[ RadSafe ] Lost sources at Illinois Hospital

gelsg at aol.com gelsg at aol.com
Mon Jul 26 13:30:32 CDT 2010

I very much support the statements that Clayton is making.  This has the potential to become a very serious problem, one that all U.S. Health Physicists need to take seriously.

Gerald L. Gels, CHP
Cincinnati, OH

-----Original Message-----
From: Clayton J Bradt <CJB01 at health.state.ny.us>
To: blreider at aol.com; franz.schoenhofer at chello.at; radsafe at health.phys.iit.edu
Sent: Mon, Jul 26, 2010 2:06 pm
Subject: [ RadSafe ] Lost sources at Illinois Hospital

I posted a response to Barb's and Franz's  posts on Sunday morning but it 
eems to be still floating out there somewhere. Let me try again:
I think Dan McCarn explained quite well what I was getting at with my 
riginal comments.  I was not suggesting that ignoring regulations or 
osing control of sources is acceptable. Nevertheless, these types of 
ncidents occur with regularity, and from my experience as a regulator the 
cenario described in the report is typical.  I am convinced that without 
egular and fairly frequent physical inspections by regulators, the 
ontrol of radioactive sources is jeopardized.  (Even with frequent 
nspections, security is not guaranteed.)  This being the case, the 
ntense pressure on states to cut payrolls could very likely result in the 
eduction of the frequency of inspections and thus increase the likelihood 
f more sources being lost track of in the future. 
As to Barb's question about a mechanism for NRC to take back an agreement: 
uch a mechanism is written into Section 274 of the Atomic Energy Act. It 
llows for a state to voluntarily discontinue its regulation of most 
adioactive materials and for the NRC to assume control. It also allows 
or the NRC to unilaterally terminate an agreement and assert regulatory 
uthority in cases where the public health and safety require it.  I am 
ware of only one instance where an agreement was returned to the NRC. 
bout 30 years ago (someone else may have a better recollection) the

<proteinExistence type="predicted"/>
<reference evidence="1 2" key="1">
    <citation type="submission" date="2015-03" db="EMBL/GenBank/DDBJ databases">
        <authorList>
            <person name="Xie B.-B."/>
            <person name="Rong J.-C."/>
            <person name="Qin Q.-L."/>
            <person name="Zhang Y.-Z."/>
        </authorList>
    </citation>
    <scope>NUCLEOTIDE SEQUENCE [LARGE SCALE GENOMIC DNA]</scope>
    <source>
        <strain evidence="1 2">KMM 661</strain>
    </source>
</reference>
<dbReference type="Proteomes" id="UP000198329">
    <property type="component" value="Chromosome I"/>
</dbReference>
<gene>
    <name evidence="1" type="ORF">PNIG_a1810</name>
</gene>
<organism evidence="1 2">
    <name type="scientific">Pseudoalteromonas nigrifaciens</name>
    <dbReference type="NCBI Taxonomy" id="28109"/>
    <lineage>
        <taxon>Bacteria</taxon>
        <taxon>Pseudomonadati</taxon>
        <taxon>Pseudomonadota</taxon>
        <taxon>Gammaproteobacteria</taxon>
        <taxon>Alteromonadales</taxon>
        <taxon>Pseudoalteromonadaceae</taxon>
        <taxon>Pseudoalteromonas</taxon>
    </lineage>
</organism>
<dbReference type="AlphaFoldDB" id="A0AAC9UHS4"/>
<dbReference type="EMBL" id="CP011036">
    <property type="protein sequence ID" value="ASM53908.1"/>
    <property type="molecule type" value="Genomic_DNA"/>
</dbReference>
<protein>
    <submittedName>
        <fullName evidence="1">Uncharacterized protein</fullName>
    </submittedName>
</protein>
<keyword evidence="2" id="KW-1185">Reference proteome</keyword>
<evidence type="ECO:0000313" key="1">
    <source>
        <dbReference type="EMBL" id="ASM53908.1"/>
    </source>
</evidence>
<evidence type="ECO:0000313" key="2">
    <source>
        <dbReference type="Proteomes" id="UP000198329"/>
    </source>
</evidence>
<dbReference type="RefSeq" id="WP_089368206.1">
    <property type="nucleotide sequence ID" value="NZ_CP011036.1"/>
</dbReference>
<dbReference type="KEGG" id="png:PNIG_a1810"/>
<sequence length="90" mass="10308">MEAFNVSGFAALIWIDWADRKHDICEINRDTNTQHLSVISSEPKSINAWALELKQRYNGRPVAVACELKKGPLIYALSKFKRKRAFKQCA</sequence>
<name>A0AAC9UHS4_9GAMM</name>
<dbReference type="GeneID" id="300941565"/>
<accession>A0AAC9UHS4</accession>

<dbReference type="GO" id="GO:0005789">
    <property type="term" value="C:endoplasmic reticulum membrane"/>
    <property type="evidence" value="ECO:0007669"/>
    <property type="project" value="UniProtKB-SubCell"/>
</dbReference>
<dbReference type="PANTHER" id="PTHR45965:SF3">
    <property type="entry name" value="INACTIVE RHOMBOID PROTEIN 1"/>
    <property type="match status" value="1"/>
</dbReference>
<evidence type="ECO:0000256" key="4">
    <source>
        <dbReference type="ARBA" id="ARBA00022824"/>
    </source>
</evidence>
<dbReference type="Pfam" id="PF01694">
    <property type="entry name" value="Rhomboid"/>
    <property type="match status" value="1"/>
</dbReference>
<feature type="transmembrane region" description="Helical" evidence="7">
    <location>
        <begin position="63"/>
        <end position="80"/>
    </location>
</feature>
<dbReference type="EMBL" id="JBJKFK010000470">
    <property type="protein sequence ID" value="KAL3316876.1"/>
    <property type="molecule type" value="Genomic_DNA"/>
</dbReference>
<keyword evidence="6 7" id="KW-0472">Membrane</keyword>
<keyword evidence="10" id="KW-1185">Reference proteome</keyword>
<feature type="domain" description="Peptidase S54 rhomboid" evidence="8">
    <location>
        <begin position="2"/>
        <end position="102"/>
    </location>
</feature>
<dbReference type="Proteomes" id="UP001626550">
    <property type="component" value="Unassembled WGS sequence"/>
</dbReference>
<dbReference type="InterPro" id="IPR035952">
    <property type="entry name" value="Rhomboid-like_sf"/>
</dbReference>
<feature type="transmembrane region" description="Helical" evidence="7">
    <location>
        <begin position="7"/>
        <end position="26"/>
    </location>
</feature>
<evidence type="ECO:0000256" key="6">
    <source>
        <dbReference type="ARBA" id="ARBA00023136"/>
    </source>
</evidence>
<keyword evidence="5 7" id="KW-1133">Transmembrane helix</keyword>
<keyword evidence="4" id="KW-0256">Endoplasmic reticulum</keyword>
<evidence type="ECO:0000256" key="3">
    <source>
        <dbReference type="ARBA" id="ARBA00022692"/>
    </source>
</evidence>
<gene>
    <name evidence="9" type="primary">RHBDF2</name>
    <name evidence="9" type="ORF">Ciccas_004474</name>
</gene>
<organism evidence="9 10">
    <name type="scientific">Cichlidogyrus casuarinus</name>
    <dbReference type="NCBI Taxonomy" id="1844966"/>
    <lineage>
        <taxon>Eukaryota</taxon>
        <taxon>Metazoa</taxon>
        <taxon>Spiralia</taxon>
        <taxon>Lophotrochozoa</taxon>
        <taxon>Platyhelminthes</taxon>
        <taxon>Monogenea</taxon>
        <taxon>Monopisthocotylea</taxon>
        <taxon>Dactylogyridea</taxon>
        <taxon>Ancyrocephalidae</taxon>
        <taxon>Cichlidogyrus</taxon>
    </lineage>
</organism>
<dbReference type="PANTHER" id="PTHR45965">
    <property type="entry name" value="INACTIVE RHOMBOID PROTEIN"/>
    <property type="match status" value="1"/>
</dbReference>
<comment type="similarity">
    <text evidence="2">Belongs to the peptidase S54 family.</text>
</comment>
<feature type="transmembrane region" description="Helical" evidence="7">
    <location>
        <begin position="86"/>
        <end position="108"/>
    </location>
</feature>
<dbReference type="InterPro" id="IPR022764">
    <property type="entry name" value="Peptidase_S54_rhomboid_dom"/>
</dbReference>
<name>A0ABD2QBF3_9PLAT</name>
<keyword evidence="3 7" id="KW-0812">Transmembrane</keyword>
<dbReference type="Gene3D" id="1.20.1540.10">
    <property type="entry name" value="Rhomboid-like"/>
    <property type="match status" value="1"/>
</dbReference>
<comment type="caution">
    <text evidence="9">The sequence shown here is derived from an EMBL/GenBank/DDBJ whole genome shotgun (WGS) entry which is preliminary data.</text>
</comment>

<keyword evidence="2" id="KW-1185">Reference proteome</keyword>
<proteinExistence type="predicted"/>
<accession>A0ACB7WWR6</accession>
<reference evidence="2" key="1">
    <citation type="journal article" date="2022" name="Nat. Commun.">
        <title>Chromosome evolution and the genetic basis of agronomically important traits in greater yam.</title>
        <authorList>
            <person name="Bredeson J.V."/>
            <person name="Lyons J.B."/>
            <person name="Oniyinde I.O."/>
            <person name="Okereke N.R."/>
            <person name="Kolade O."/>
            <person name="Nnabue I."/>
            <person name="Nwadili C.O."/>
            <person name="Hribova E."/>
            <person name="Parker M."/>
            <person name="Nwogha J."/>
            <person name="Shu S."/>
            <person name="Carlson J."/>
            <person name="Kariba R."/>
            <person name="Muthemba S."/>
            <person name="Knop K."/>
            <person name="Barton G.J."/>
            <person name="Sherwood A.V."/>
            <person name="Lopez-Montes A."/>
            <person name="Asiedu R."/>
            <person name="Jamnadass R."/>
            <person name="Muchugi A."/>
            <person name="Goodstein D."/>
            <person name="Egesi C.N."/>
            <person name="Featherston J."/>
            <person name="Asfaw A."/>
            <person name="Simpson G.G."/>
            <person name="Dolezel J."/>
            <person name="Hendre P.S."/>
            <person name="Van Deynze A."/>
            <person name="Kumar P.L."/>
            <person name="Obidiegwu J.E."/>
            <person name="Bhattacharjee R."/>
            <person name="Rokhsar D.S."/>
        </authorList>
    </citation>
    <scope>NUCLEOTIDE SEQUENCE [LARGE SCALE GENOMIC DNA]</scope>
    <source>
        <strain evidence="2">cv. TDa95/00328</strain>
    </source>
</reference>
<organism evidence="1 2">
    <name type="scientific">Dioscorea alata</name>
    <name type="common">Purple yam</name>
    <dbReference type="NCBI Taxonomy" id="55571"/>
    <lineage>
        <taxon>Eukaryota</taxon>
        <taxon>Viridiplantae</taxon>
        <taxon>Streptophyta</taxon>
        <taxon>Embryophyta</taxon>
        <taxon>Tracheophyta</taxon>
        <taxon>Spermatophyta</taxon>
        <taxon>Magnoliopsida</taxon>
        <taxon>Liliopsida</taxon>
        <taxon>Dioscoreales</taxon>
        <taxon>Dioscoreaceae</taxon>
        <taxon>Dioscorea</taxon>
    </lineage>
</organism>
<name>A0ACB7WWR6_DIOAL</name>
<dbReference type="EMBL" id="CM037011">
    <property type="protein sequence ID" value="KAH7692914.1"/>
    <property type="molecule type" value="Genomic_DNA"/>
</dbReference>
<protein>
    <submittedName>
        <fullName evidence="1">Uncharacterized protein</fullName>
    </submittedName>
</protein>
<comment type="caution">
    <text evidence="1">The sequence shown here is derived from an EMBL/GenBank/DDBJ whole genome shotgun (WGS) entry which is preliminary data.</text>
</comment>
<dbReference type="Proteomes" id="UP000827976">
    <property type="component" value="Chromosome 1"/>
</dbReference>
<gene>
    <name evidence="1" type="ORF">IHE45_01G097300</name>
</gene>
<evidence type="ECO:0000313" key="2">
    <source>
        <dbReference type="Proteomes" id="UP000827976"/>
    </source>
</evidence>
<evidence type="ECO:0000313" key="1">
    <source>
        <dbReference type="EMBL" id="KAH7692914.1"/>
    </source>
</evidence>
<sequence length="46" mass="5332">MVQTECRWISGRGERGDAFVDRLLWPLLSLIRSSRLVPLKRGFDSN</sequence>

overnor of Idaho was persuaded to ask the commission to resume its 
egulatory authority in that state. This came about only after a decade or 
o of the state having no personnel assigned to its radiation control 
rogram.  Presumably in the future the Commission will act with more 
However, the existence of a mechanism doesn't mean that NRC has the 
apacity to absorb the radiation control programs of every state that is 
acing budgetary retrenchment.  The states regulate 80% of the materials 
icenses in the US.  NRC would have difficulty absorbing even a fraction 
f this. 
Let me also reiterate here what Barb has said about Illinois having had 
istorically a very strong radiation control program. It has and I assume 
till does, and there is nothing in this event to suggest otherwise. 
Clayton J. Bradt
rincipal Radiophysicist
YS Dept. of Health
iggs Laboratory, Room D486A
mpire State Plaza
lbany, NY 12201-0509
Dear Clayton, 
After having read for years complaints about the "all to strict" US
egulations (spare me a comment), I am rather surprised to find here a
ledge for ignoring regulations!!! 
"Jaw dropping" has even a corresponding meaning in German and means more 
ess the reaction to an opinion, which is first of all absolutely absurd 
nbelievable and secondarily totally unacceptable. 
Do you really recommend to forget radioactive sources somewhere, because
hey are not needed any more? Do you recommend that they should be
orgotten, because a new RSO was appointed? 
And "retirement" is another excuse?
No, come one, you cannot be serious about your message!!!! Do other
ADSAFErs support these opinion? Hopefully not!
layton & RadSafers,
I believe Illinois used to have quite a robust agreement state oversight 
rogram, perhaps they do not inspect known stored souces with the same 
requently as sources in use.  I find it surprising that the program would 
ot be required to have good records especially as concerns therapy 
ources, and that the safety department would not be in the loop on where 
ad safety involvement is needed.   More information is needed before 
etermining the root and contributing causes of the incident. 
The great beekeeper (D.S.) of INPO taught me that the root cause is almost 
lways management failure.  I do know of a (very) few cases where it was 
ot, for example I don't think managment should be held responsible for a 
ogue bee flying into a car and stinging the driver. 
Is there a process that allows agreement states to revert to non-agreement 
tatus if they cannot fulfill the tasks of maintaining proper oversight? I 
ave never seen the NRC revoke agreement state status.  I don't mean to 
mply that this one incident reflects on  Illinois' program, I am just 
sking in general since Clayton brought up the issue of the potential 
emise of good agreement programs due to the economy.
Barbara Reider, CHP
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